Carmen R. Gillespie, Professor of English and Director of the Griot Institute for Africana Studies, Bucknell University
The Griot is a central figure in many West African cultures. Historically, the Griot held many functions, including as a community historian, cultural critic, indigenous artist, and collective spokesperson. Borrowing from this rich tradition, the Bucknell University Griot Institute for Africana Studies and the Griot Project Book Series define the Griot as a metaphor for the academic and creative interdisciplinary exploration of the arts, literatures, and cultures of African America, Africa, and the African diaspora.
The series consists of scholarly monographs and creative works devoted to the interdisciplinary exploration of the aesthetic, artistic and cultural products and intellectual currents of historical and contemporary African America and of the African diaspora using narrative as a thematic and theoretical framework for the selection and execution of its projects.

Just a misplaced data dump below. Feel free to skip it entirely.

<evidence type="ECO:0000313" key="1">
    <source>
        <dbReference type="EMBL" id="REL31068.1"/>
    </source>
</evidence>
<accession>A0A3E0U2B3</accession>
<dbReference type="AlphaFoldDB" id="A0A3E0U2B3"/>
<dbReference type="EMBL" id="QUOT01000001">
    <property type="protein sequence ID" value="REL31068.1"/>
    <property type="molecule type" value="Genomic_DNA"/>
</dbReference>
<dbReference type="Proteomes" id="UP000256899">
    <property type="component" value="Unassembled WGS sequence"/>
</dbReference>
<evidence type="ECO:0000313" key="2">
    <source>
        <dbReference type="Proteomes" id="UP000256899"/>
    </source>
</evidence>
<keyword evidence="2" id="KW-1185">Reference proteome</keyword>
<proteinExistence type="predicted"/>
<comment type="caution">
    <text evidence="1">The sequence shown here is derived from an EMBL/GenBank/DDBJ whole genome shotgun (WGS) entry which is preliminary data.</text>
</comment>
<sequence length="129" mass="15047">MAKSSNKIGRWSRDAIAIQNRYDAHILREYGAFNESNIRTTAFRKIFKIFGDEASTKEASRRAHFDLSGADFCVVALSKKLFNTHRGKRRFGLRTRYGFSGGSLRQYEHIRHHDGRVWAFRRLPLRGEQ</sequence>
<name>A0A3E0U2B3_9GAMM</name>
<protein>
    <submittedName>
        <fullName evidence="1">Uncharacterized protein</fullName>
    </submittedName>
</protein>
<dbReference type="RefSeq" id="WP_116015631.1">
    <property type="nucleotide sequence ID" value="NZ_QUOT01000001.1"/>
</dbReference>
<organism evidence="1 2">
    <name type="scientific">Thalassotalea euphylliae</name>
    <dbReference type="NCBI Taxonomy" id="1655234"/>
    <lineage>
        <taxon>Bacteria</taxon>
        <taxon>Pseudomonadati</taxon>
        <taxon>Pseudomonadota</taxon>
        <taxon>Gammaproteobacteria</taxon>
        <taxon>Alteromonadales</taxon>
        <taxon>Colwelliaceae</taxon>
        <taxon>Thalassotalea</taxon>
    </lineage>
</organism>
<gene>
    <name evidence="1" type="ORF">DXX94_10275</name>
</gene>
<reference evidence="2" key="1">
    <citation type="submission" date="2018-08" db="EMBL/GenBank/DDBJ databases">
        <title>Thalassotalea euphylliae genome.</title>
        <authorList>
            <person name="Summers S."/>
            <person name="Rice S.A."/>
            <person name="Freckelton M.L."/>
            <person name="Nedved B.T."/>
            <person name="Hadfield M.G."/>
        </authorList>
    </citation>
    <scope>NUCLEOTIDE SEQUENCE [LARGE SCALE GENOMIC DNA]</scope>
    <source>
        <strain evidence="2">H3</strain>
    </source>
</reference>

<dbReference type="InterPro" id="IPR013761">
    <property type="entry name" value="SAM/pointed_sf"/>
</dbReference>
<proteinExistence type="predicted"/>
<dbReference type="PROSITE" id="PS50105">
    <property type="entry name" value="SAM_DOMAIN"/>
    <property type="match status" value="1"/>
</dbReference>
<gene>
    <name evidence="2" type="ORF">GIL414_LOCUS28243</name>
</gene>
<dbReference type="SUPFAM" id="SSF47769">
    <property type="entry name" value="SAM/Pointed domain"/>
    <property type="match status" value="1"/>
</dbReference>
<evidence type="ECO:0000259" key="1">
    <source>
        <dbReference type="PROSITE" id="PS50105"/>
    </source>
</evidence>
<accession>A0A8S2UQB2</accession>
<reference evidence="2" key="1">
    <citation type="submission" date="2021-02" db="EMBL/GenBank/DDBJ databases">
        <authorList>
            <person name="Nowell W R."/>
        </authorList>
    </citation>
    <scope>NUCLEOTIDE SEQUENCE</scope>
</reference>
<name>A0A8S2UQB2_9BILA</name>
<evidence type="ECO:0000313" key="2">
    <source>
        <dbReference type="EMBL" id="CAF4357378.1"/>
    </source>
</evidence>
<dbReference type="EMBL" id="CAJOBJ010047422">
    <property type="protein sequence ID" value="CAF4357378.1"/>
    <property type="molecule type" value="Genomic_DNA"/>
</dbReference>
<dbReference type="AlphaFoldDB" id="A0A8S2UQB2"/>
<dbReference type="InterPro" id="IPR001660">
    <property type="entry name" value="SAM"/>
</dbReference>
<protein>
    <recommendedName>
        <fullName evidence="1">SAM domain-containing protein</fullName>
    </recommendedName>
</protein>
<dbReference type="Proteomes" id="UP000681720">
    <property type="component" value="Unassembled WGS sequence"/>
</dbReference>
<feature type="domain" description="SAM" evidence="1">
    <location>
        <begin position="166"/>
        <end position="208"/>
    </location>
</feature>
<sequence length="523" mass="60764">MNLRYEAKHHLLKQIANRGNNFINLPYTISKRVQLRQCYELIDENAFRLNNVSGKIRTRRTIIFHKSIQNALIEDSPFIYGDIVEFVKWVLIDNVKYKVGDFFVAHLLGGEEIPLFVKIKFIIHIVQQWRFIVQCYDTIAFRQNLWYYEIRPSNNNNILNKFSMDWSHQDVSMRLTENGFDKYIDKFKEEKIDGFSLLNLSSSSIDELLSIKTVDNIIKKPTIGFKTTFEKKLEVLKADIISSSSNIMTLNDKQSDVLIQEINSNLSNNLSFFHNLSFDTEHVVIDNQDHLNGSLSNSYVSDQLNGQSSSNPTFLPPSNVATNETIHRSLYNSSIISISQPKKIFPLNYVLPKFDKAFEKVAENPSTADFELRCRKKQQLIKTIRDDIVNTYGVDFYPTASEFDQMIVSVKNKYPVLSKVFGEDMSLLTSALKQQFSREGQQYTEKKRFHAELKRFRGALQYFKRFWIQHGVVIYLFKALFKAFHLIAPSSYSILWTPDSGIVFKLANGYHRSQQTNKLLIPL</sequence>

Prospective authors should send proposals (not manuscripts) to the series editor:
Professor Carmen Gillespie
Department of English
1 Dent Drive
Lewisburg, PA 17837
or electronically to email@example.com
Forthcoming titles in the series:
Titles in the series:
Vincent L. Stephens and Anthony Stewart, Eds. Postracial America?: An Interdisciplinary Study (2016)
James Braxton Peterson, Ed. In Media Res: Race, Identity, and Pop Culture in the Twenty-First Century (2015)
Angèle Kingué. Venus of Khala-Kanti (2015)
Myronn Hardy. Catastrophic Bliss (2012)
Carmen R. Gillespie. Toni Morrison: Forty Years in The Clearing (2012)
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